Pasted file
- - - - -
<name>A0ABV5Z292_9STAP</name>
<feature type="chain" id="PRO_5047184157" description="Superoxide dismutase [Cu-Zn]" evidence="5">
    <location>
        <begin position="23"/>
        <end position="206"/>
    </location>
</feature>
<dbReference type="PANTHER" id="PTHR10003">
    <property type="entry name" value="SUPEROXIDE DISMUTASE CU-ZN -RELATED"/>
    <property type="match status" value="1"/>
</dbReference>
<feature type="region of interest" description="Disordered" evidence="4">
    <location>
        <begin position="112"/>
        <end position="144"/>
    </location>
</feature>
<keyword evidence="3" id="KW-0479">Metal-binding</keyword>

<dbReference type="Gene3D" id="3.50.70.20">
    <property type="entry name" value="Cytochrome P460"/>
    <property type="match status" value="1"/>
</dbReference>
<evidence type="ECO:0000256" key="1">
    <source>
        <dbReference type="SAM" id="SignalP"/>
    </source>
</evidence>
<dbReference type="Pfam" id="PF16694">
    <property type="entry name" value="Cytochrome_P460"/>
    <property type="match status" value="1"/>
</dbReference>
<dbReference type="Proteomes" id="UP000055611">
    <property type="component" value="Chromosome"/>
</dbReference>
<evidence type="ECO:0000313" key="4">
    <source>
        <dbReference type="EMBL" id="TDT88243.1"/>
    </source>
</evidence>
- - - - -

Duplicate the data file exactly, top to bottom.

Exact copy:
<name>A0ABV5Z292_9STAP</name>
<feature type="chain" id="PRO_5047184157" description="Superoxide dismutase [Cu-Zn]" evidence="5">
    <location>
        <begin position="23"/>
        <end position="206"/>
    </location>
</feature>
<dbReference type="PANTHER" id="PTHR10003">
    <property type="entry name" value="SUPEROXIDE DISMUTASE CU-ZN -RELATED"/>
    <property type="match status" value="1"/>
</dbReference>
<feature type="region of interest" description="Disordered" evidence="4">
    <location>
        <begin position="112"/>
        <end position="144"/>
    </location>
</feature>
<keyword evidence="3" id="KW-0479">Metal-binding</keyword>

<dbReference type="Gene3D" id="3.50.70.20">
    <property type="entry name" value="Cytochrome P460"/>
    <property type="match status" value="1"/>
</dbReference>
<evidence type="ECO:0000256" key="1">
    <source>
        <dbReference type="SAM" id="SignalP"/>
    </source>
</evidence>
<dbReference type="Pfam" id="PF16694">
    <property type="entry name" value="Cytochrome_P460"/>
    <property type="match status" value="1"/>
</dbReference>
<dbReference type="Proteomes" id="UP000055611">
    <property type="component" value="Chromosome"/>
</dbReference>
<evidence type="ECO:0000313" key="4">
    <source>
        <dbReference type="EMBL" id="TDT88243.1"/>
    </source>
</evidence>